4 out of 5 stars
Performance
3 out of 5 stars
Story
3 out of 5 stars

Reviewed: 07-05-18

It would be impossible for anyone to cover the High Middle Ages in twelve hours, so there was more about some subjects, less about others, than I would have liked. I like the approach by subject, rather than timeline, as it maintained a focus within each lecture. For me, what I somewhat disliked was the narration. The professor is an animated speaker, which was excellent. But he tends to rush phrases to the point of speaking so fast that he drops whole syllables, while drawing out other phrases unnecessarily. So the pace was uneven. Occasionally he drops his voice so low at the end of sentences that I couldn’t make out the last several words. And he frequently sighs heavily in mid-sentence. I doubt I would notice any of this if I were sitting in a classroom, but with no visibility of body language, and with a mic amplifying everything, these became distractors for me. I don’t regret buying the course, though.

1 of 1 people found this review helpful

  • The History of the Franks

  • By: Gregory of Tours
  • Narrated by: Charlton Griffin
  • Length: 19 hrs and 14 mins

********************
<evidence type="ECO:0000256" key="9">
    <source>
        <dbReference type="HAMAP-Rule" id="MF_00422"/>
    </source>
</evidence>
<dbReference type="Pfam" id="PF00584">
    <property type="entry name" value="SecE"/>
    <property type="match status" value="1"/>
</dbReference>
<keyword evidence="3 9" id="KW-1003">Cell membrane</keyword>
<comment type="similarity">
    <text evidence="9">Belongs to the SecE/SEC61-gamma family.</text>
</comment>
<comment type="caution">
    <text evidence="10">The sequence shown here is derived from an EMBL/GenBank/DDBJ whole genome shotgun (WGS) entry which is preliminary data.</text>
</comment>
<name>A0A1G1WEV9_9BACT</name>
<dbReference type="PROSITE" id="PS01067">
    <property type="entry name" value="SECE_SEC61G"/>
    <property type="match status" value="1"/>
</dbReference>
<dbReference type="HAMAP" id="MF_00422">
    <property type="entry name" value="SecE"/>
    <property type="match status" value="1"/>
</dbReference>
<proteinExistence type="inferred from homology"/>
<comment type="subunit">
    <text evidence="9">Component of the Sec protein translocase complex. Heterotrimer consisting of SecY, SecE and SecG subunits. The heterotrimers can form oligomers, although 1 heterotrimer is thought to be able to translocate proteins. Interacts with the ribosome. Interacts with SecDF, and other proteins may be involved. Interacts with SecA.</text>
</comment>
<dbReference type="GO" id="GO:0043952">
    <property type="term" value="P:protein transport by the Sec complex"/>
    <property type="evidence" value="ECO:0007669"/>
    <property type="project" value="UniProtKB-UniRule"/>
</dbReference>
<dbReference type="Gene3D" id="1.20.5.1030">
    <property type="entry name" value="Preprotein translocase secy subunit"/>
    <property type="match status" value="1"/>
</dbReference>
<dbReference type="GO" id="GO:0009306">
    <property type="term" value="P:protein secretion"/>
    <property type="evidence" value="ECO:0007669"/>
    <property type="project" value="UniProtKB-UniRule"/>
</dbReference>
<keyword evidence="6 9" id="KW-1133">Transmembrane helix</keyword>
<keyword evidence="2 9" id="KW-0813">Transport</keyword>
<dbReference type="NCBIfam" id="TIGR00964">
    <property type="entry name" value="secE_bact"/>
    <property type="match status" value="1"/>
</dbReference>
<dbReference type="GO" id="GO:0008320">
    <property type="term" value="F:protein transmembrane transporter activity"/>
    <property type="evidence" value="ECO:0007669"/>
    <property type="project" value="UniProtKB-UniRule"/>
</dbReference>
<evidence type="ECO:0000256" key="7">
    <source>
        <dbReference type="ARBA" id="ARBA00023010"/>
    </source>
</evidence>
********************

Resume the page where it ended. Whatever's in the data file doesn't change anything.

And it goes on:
• Unabridged
  • Overall
    4 out of 5 stars 10
  • Performance
    4.5 out of 5 stars 9
  • Story
    4 out of 5 stars 10

Gregory of Tours was a Gallo-Roman aristocrat and Catholic prelate born in 538. He died 56 years later, in 591, a period in which the brutal Merovingian rulers of the Frankish nation consolidated their power over most of Gaul. Gregory experienced the transition from the dying world of Roman antiquity to the new culture of early medieval Europe. He lived on the border between the Frankish culture of the Merovingians to the north and the Gallo-Roman culture of the south of Gaul. He struggled through personal relations with four Frankish kings.

  • 3 out of 5 stars
  • Perfect for a Medieval Historian, although -

  • By Doris on 03-21-18

Perfect for a Medieval Historian, although -

Overall
3 out of 5 stars
Performance
5 out of 5 stars
Story
3 out of 5 stars

Reviewed: 03-21-18

I was hoping for insight into the daily routine of the Franks, what technologies they used, what their values and motivations were. This has none of that. This is, however, a complete-to-the-last-detail history of the kings, chieftains, petty rulers, and bishops of the Roman Catholic Church. It is exhausting, but it is as complete and (given the time in which it was written) accurate a history of the Franks as you can get.

Listening to it would have been painful except for the narrative. Man, this narrator is good! He could infuse a phone book reading (if we still had phone books) with intrigue and mystery. If what you want is the details of the wars, the assassinations, the jealousies, and the constant changes of rulers, this is the book for you. And this is the narrator for everyone.

2 of 3 people found this review helpful